Four streams flowed together to create our movement. The first was home-based Bible studies and communion celebrations “for all believers but believers only,” at a time when attendance in the Lutheran state churches of Sweden and Norway was required by law. When these finally organized as churches they were “free” from the control of the Lutheran state church. The second stream was the spiritual life of the Pietists in Europe in the 1800s, reinforced by the third stream – the revival fires of the Second Great Awakening in America. The final tributary was the political and economic distress throughout Scandinavia in the late 1800s that led over 2 million Swedes and nearly 1 million Norwegians and Danes to cross the ocean and come to America.
The official birthday of the Evangelical Free Church in the United States was 1884, when a meeting was held in Boone, Iowa. The sole intent of coming together was to be more effective in evangelism and missions, as reflected by the sending of the first missionary (J.H. Von Qualen) to Canton, China, in 1887.
“The Free Church was not organized as a denomination. Primarily it was intended to be a missionary enterprise… Although no definite organization was accomplished [at the 1884 Boone meeting], yet enough was done to mark the beginning of a more definite work… All were alive to the blessings bestowed; all were thrilled by the precious light shed upon and through the prophetic word, and all were on fire for the saving of as many souls as possible, and in as short a time as possible. Jesus was coming soon – that was the heart-throb back of it all. And that was sufficient.”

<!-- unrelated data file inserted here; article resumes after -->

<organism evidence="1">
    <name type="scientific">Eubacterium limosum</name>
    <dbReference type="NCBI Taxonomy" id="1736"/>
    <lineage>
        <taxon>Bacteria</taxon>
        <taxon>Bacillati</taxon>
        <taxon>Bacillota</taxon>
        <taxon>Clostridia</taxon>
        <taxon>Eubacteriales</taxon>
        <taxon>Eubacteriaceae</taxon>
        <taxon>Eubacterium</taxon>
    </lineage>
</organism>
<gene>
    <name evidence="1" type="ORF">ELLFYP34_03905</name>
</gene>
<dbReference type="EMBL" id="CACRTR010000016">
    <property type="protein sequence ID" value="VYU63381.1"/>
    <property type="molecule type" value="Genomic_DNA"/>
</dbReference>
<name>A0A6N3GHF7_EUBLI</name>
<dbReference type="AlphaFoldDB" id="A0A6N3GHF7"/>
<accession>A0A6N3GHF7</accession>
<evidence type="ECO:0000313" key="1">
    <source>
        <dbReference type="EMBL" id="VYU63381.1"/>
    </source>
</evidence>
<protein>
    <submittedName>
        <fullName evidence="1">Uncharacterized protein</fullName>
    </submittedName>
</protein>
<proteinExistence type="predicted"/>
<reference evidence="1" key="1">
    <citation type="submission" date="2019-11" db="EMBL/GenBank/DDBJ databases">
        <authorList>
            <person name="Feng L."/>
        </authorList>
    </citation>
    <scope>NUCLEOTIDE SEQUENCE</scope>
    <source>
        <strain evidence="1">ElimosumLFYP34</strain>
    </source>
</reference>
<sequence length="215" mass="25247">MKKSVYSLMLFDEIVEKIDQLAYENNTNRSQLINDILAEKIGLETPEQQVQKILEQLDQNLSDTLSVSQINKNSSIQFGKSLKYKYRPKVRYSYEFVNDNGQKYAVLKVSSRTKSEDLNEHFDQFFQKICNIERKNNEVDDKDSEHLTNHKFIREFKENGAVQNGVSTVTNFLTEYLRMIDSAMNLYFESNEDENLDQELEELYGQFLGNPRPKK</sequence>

As wave after wave of immigrants came to the U.S., most Free Church work was dedicated to reaching these first generation families who still spoke their mother tongue. So it wasn’t until World War I brought a stop to immigration that the churches began to consider doing their worship services in English. By the 1930s and 40s most Free Churches had made the change, so a merger of the Swedish and Norwegian-Danish Free Churches (until that time mostly independent even from each other) was achieved in 1950 and the Evangelical Free Church of America was born.
For more details read: EFCAHistory
 The Golden Jubilee, E.A.Halleen, p. 27, 1934.